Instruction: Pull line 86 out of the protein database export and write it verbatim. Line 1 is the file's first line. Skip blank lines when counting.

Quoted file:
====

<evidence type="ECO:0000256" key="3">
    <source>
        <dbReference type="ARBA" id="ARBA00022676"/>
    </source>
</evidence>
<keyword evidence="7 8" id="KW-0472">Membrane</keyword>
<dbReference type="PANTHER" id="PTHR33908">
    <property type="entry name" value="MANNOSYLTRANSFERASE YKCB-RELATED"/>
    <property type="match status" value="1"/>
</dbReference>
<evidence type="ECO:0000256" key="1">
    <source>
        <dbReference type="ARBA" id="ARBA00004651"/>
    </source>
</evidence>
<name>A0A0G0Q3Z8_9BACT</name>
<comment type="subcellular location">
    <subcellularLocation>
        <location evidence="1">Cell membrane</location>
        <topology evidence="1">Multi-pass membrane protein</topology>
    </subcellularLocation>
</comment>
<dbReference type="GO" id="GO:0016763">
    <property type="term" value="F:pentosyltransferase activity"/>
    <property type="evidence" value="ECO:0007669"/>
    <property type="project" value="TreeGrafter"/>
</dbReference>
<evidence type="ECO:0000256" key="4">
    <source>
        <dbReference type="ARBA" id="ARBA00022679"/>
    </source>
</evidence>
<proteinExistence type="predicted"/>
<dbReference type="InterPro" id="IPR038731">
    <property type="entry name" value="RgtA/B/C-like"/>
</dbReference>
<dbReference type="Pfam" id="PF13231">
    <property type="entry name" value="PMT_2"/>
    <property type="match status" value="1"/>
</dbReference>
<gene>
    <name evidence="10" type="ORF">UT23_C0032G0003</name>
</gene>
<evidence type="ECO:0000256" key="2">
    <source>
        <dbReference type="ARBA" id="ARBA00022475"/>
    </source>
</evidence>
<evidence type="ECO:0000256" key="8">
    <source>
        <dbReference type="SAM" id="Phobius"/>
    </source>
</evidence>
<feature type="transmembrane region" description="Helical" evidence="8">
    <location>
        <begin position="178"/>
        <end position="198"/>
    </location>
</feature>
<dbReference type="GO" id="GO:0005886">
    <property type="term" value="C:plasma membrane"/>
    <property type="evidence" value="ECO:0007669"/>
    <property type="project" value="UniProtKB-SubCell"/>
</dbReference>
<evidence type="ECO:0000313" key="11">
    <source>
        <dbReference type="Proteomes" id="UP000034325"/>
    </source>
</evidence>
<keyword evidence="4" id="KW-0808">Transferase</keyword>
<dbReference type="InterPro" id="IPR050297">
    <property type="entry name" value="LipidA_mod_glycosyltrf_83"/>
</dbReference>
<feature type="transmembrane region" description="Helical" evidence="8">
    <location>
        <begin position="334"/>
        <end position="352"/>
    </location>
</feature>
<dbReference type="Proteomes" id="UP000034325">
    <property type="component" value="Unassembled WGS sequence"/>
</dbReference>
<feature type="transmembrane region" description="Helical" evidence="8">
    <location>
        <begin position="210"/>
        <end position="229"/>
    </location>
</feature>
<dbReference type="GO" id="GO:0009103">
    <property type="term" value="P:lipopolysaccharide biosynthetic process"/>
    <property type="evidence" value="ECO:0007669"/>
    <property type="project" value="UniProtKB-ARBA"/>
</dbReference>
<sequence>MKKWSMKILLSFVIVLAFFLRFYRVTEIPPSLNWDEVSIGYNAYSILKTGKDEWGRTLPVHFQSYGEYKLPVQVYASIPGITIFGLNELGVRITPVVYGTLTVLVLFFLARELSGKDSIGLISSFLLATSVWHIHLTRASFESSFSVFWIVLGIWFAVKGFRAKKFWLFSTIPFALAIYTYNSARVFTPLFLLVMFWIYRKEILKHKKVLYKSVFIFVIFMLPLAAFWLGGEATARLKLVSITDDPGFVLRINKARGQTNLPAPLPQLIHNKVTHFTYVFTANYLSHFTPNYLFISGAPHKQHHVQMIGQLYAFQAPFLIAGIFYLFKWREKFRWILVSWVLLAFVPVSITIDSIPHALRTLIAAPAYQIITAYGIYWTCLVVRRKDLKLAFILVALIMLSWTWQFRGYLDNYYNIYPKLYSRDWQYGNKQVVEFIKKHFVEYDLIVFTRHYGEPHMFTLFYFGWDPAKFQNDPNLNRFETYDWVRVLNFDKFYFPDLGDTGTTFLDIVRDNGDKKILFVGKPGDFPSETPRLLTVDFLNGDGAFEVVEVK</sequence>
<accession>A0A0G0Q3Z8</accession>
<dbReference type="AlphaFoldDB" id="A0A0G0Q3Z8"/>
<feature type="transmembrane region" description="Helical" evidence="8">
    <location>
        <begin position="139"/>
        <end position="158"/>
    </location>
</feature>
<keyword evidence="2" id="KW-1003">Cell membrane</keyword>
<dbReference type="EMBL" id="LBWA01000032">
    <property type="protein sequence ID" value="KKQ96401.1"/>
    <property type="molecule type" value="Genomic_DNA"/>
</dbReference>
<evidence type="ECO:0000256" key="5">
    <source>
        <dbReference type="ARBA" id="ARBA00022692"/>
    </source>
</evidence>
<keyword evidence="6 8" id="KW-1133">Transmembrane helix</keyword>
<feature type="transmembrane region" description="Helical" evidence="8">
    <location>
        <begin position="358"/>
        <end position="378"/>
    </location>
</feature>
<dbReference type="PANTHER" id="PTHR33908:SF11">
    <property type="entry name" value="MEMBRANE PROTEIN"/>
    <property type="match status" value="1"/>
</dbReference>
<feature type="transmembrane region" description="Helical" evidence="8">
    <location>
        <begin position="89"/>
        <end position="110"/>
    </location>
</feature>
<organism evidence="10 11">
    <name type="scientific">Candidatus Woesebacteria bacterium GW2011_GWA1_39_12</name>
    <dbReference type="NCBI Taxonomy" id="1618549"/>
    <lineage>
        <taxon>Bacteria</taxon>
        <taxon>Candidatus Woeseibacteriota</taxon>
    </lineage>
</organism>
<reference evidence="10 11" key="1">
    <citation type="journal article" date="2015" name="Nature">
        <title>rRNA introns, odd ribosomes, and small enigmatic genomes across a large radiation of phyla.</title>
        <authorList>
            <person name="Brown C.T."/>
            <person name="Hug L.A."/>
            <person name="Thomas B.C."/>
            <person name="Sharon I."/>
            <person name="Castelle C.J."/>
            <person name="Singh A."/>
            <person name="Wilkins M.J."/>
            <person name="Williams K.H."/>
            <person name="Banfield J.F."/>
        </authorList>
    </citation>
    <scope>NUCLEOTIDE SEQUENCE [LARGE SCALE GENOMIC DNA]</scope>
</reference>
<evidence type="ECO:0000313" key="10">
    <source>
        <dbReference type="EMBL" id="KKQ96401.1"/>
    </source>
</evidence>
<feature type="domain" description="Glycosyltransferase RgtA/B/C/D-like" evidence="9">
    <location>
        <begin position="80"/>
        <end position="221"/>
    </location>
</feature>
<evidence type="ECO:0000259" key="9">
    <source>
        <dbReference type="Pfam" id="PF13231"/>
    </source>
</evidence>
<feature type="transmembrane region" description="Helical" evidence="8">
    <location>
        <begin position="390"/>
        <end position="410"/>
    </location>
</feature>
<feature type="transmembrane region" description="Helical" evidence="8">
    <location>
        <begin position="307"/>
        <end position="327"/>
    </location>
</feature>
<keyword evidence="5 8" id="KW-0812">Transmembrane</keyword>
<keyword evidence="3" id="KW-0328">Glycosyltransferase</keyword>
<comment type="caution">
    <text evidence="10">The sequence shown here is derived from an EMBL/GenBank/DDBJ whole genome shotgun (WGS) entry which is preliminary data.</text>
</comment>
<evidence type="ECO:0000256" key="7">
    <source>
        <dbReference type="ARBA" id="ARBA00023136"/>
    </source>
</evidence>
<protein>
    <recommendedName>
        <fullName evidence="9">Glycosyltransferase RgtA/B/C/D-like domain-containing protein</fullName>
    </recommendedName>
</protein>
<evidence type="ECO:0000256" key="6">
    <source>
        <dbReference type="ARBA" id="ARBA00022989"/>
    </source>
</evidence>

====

        <end position="229"/>